The Row – A brief insight into its ties to ethical garment making and sustainability.

The Row – A brief insight into its ties to ethical garment making and sustainability.

The Row

Photo cred: The Row

Written by Francesco Pons

Fast fashion is bad. Awful. A black hole of consumerism, non-ethical manufacturing, and greed. I dare to say it, but even mid to high end luxury is bad. A scam.

According to the UN Environmental Programme, the fashion industry produces 20 percent of global wastewater and 10 percent of global carbon emissions. It is common knowledge that many if not all garment workers who work for fast fashion brands are severely underpaid, work in less than adequate conditions and are often children. It’s also glaringly obvious most of the clothing produced and sold is of awful quality. Distribution undoubtedly adds to emissions, recyclability of packaging is an afterthought and consumers won’t stop buying en masse. It’s truly a lot to reckon with for the fashion girlies! They do love to downplay this one.

So, where does the truly eco conscious fashion devotee go if not to their Depop?

The Row Fashion Show

Photo cred: The Row

Enter, ‘The Row’. The illusively named brand founded by Mary- Kate and Ashley Olsen, the iconic fashion duo. The pair are best known for their uniform; a variation of the biggest coat you’ve ever seen (almost exclusively in a black or navy), sun-kissed blonde hair, dark sunglasses, and a ruined Birkin. Iconic! Who wouldn’t want to see what these two bring to the table, right?

The thing is, when I think of celebs of the 2000s launching fashion labels, my mind is instantly propelled to the store fronts of DASH, the boutique clothing and accessory chain founded in 2006 by the Kardashian sisters. An overpriced, underwhelming cash grab with undoubtedly questionable ethics with regards to the making of the garments.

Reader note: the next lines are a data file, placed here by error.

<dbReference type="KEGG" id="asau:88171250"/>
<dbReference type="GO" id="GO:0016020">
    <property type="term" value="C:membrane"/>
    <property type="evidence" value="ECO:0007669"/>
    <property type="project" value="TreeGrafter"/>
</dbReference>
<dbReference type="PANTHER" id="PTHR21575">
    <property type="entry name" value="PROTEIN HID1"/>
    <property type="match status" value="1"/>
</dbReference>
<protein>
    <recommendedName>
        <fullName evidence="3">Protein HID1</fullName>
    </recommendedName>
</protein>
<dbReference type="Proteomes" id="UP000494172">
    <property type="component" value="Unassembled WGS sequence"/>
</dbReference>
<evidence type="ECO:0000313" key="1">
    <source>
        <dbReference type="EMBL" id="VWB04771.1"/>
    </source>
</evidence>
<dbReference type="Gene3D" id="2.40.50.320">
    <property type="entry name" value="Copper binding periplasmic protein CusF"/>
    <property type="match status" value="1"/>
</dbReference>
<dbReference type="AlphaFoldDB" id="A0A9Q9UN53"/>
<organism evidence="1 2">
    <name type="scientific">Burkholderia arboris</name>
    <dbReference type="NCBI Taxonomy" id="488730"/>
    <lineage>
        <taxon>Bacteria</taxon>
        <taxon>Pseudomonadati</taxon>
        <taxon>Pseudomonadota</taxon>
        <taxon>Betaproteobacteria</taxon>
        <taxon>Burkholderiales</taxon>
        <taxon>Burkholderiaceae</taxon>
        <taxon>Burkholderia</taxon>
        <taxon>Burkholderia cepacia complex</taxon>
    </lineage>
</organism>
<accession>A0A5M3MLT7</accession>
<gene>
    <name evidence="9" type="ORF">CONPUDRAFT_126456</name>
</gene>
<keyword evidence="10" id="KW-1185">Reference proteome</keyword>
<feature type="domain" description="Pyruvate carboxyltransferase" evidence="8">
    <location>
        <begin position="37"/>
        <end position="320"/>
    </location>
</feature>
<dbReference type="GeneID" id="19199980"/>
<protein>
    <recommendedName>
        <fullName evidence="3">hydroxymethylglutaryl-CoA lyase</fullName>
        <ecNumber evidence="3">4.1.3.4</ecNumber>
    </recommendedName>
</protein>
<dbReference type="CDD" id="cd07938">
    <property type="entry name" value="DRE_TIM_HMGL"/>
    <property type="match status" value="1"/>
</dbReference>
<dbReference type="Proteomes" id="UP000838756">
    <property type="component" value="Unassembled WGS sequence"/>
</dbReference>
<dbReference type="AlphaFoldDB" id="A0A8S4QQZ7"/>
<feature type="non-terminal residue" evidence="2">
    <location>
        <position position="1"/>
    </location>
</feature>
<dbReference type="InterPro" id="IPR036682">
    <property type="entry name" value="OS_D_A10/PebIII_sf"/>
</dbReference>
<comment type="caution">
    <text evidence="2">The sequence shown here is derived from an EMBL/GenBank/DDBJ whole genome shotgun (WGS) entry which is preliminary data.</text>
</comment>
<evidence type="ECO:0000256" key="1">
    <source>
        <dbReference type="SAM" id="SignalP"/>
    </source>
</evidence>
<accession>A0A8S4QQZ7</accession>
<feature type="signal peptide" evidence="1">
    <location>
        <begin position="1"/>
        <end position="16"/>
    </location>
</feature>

One would hope such a chic duo would be inclined to reach a little further and bring something new to an oftentimes saturated market. The Olsens did just that with The Row. The Row is an understanding between the consumer, the designer and the producer. An understanding that good clothing takes time, talent, the most sublime fabrics and cuts and of course, money.

The Row Fall 2020 Ready-to-Wear Collection | VogueThe Row Fall 2020

Photo cred: The Row

I’m not sure the average consumer could understand why a vest top would cost $900 or a pair of pants nearly $2,000. But allow me to explain. That vest top is made of 90% wool, 10% cashmere. The pants are 100% silk. The Financial Times stated ‘womenswear is made predominantly in New York’s Garment District’ with some artisanal production carried out internationally. Menswear is produced in Japan, Europe and the US’.

The twins pride themselves on ‘exceptional fabrics, impeccable details, and precise tailoring’ and have said that ‘The Row’s collections [also] explore the strength of simplistic shapes that speak to discretion and are based on uncompromising quality’. These pieces are quite simplistic in their design but intended to last.


The Row Founders Mary-Kate and Ashley Olsen Talk About High Prices and Their Older Target Customer

Photo cred: The Row

The essence of sustainability. Which brings me to my point: Is The Row a shining example of what sustainable fashion and consumerism ought to look like? Or, if all Ready-To- Wear clothing was produced in the way The Row is, would the price be so astronomical? Does it glamorize the reality of sustainability, hiking up prices, taking away from its importance, creating a further gap between consumers.?

If we base our current understanding of sustainable clothing on this brand, does that mean sustainable fashion is truly unattainable to the masses and will remain as just a luxury?

Surely, we should all have the opportunity to be donning some silk and cashmere!

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